Lylah M. Alphonse reports on a recently released study assessing the impact of fizzy drinks on mental health.
We know that sugary sodas aren’t good for our bodies; now it turns out that they may not be good for our minds, either. A new study of more than 260,000 people has found a link between sweetened soft-drinks and depression- and diet sodas may be making matters worse. Americans drink far more soda than people in other countries — as much as 170 litres per person per year (no wonder New York City Mayor Michael Bloomberg banned super-sized servings). But the impact of this study isn’t limited to the United States.
“Sweetened beverages, coffee and tea are commonly consumed worldwide and have important physical-and may have important mental-health consequences,” study author Dr. Honglei Chen, an investigator at the National Institute of Environmental Health Sciences,said in a statement.
The recently released study involved 263,925 people between the ages of 50 and 71. Researchers tracked their consumption of beverages like soda, tea, coffee, and other soft drinks from 1995 to 1996 and then, 10 years later, asked them if they had been diagnosed with depression since the year 2000. More than 11,300 of them had. Participants who drank more than four servings of soda per day were 30 percent more likely to develop depression than participants who did not drink soda at all. People who stuck with fruit punch had a 38 percent higher risk than people who didn’t drink sweetened drinks. And all that extra sugar isn’t the actual problem: The research showed that low-calorie diet sodas, iced teas, and fruit punches were linked to an slightly higher risk of depression than the high-calorie stuff.
Researchers say that the artificial sweetener aspartame may be to blame. “Our findings are preliminary, and the underlying biological mechanisms are not known,” said Chen. The study found an association but could not conclusively determine whether sodas and other sweet soft drinks cause depression, even after taking into account factors like age, gender, education, smoking, body mass index (BMI) and other issues. Still, the results “are intriguing and consistent with a small but growing body of evidence suggesting that artificially sweetened beverages may be associated with poor health outcomes.”
The American Beverage Association took issue with the study, saying that “there is no credible scientific evidence linking sweetened beverage consumption to depression – of any kind.” “We may be in a new year, but there is nothing new about the ways our critics try to attack our industry,” said the ABA. “This research is nothing more than an abstract – it has not been peer-reviewed, published or even, at the very least, presented at a scientific meeting. Furthermore, neither this abstract nor the body of scientific evidence supports that drinking soda or other sweetened beverages causes depression. Thus, promoting any alleged findings without supporting evidence is not only premature, but irresponsible.”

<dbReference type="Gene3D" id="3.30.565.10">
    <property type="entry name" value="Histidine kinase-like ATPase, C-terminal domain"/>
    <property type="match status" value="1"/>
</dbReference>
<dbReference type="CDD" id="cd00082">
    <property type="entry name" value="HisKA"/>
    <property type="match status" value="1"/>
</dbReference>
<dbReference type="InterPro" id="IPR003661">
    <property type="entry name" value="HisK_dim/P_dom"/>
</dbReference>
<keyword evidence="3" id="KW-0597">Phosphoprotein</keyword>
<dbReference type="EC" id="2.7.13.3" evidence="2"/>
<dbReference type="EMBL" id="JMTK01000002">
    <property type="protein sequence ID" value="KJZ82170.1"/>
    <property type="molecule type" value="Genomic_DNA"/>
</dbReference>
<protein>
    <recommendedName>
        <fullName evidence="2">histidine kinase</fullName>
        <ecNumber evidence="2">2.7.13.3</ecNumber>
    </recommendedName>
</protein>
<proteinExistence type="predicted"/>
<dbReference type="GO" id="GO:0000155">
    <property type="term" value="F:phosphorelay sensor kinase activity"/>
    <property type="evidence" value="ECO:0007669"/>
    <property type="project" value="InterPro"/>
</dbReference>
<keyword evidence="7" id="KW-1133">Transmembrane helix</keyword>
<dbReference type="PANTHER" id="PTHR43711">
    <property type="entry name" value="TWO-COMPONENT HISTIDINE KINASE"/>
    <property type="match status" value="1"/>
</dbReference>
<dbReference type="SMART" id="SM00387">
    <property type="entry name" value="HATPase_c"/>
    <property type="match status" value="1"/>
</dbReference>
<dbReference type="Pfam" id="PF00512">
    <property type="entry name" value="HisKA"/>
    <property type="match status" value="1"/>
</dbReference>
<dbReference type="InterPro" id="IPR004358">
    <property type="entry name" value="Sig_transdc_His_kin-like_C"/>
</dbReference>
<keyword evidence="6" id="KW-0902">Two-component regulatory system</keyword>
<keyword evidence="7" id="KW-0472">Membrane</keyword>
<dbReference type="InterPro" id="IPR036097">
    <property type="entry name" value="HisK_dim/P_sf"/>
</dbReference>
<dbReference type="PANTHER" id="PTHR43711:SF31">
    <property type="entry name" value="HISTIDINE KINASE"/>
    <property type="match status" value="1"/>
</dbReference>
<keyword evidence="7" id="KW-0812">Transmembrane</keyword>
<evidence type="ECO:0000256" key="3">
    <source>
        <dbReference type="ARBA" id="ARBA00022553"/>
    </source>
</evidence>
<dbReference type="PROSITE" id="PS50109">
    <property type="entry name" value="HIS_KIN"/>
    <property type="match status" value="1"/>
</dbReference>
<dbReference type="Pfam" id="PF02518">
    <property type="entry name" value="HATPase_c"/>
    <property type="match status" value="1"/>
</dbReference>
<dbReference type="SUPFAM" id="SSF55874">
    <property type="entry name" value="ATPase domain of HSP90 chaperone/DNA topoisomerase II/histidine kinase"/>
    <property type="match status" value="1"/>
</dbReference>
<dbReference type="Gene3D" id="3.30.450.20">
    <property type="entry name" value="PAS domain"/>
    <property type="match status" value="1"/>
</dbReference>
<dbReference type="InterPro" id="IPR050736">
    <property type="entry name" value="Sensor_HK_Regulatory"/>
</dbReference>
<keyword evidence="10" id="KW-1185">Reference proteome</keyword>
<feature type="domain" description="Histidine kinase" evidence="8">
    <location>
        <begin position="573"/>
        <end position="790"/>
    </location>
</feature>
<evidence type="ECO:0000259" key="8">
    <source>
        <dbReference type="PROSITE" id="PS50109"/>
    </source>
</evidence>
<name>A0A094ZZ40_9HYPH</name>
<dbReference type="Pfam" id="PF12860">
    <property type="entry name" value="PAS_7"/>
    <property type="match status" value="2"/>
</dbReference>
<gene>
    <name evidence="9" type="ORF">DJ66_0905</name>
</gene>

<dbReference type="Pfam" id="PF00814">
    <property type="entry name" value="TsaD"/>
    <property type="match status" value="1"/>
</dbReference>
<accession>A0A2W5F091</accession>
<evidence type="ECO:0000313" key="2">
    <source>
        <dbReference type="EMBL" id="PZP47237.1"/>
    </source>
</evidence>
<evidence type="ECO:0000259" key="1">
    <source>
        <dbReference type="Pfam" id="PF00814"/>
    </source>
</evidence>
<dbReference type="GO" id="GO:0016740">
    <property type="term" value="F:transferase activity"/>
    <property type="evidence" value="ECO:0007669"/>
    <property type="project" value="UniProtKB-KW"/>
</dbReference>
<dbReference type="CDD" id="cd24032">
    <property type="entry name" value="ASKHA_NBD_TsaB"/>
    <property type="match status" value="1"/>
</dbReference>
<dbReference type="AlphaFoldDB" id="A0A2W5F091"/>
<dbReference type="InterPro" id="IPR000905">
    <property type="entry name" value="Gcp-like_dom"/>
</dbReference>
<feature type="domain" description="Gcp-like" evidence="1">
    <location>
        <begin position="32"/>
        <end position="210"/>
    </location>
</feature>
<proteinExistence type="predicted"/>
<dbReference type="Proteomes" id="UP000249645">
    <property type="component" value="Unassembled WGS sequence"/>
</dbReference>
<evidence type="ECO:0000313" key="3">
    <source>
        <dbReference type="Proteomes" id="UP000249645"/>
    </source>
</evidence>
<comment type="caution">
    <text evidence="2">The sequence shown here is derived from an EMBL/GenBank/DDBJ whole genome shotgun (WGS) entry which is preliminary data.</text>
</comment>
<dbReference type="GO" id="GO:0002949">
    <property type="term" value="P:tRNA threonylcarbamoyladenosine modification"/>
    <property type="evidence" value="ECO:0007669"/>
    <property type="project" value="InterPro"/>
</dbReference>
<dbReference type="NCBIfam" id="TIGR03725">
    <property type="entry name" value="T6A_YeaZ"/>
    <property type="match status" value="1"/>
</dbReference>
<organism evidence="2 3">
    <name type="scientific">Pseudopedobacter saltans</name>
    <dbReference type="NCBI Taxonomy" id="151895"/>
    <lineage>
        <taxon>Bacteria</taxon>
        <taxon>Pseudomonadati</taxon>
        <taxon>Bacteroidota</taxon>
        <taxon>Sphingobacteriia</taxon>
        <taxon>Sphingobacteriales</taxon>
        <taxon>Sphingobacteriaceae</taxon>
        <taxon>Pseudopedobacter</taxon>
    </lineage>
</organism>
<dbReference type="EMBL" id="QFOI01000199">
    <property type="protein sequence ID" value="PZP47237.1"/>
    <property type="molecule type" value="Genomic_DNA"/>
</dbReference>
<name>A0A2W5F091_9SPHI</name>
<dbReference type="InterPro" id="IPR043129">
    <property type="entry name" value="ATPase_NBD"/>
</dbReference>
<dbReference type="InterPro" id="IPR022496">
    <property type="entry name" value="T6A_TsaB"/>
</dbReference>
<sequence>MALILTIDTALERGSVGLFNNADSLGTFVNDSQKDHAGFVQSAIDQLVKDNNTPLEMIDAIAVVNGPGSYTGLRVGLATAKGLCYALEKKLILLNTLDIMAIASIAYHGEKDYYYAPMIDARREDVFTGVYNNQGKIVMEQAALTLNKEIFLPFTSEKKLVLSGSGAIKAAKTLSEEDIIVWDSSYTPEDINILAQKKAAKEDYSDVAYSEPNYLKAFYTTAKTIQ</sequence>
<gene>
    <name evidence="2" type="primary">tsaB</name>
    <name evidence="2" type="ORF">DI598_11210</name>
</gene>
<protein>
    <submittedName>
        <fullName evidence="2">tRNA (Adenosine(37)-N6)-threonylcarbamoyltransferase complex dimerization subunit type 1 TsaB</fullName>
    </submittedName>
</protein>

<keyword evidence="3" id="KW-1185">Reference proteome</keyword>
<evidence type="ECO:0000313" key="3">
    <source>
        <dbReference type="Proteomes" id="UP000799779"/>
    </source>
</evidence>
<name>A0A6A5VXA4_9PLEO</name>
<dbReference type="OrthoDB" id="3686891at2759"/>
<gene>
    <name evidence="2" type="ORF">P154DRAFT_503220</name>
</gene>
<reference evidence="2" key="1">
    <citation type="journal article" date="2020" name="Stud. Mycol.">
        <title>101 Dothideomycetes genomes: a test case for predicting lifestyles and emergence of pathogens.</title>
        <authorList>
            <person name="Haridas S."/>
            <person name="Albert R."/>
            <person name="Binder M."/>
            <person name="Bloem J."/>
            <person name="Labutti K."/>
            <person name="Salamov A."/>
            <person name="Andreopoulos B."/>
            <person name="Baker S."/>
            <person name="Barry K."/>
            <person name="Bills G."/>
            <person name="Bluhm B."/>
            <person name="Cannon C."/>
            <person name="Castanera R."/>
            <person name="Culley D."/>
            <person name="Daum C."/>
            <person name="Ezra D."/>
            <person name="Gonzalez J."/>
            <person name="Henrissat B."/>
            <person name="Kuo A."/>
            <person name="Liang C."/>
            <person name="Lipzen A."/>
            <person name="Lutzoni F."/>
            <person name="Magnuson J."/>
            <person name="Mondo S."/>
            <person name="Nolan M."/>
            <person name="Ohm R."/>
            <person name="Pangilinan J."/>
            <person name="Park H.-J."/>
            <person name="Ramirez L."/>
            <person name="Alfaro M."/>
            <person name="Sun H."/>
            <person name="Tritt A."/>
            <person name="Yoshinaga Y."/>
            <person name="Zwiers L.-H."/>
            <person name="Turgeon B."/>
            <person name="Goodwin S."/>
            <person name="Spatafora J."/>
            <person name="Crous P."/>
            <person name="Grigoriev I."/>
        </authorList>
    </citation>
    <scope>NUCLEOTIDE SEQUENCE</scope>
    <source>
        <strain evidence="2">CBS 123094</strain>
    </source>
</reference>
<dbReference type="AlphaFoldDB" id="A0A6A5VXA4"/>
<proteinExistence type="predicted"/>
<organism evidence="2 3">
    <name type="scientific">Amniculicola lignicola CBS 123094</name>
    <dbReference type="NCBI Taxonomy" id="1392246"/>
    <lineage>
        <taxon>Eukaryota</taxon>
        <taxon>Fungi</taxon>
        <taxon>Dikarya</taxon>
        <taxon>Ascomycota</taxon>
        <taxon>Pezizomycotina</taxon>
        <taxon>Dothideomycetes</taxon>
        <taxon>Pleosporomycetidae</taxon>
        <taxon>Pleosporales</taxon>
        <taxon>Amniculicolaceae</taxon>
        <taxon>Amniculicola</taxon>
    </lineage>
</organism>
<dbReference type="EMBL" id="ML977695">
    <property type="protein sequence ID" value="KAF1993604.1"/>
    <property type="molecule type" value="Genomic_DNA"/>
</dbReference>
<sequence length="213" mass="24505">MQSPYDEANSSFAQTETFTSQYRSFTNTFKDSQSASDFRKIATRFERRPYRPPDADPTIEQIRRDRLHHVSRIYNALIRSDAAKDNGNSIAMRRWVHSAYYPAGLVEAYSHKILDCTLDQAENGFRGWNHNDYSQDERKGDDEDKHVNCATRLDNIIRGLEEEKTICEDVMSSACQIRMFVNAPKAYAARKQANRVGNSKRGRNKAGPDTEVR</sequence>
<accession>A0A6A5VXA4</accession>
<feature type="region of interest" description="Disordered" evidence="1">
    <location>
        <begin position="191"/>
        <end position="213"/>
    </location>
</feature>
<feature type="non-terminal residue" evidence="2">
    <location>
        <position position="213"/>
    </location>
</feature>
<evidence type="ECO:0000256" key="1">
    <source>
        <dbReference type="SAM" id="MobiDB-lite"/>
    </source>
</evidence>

If you do develop migraines after drinking or eating aspartame-sweetened foods, you’re definitely not alone. Dr. Mary D. Eades, in her book, The Doctor’s Complete Guide to Vitamins and Minerals, reports that aspartame is the trigger for migraines in roughly 10 percent of all migraine patients.
If that percentage sounds high to you, then you’ll be floored by the results of a University of Florida study. According to Jean Carper’s Food: Your Miracle Medicine, aspartame increased migraine frequency in more than 50 percent of the migraine patients who participated in the study. Additionally, Carper writes, “[The test subjects'] headaches lasted longer and some subjects experienced an increase in ‘unusual symptoms’ during aspartame-inspired headaches, such as dizziness, shakiness and diminished vision.”
Though migraines are not fatal, even when accompanied by “unusual symptoms,” they can be a precursor to potentially fatal grand mal seizures and convulsions. “Most [convulsion sufferers] had additional aspartame-associated complaints that also intensified prior to the onset of convulsions. Migraine and related headaches were the most impressive. In fact, half of the aspartame reactors with grand mal convulsions who completed the survey questionnaire had suffered prior migraine or other severe headaches,” writes Dr. H.J. Roberts in Aspartame (NutraSweet): Is It Safe?
Scientists do not know exactly how aspartame causes migraines, but many believe it has something to do with the biochemical serotonin, which controls everything from appetite to moods to sleepiness. According to Gary Null’s book, Get Healthy Now, aspartame may lower serotonin levels, exacerbating disorders like depression and, of course, contribute to migraines.
Aspartame and sugar are just some of the foods which may be impacting your health. My nutritional recommendations provide dietary protocols to encourage wellbeing. The fundamental approach is to remove foods and ingredients that may be impacting vitality and add the nutrients and foods that are important to support optimal health. As reported in the study above, unhelpful foods might affect our mental outlook and disposition as well as our energy levels or physical symptoms. To find out more about how a nutritional consultation might encourage your own health, contact me at firstname.lastname@example.org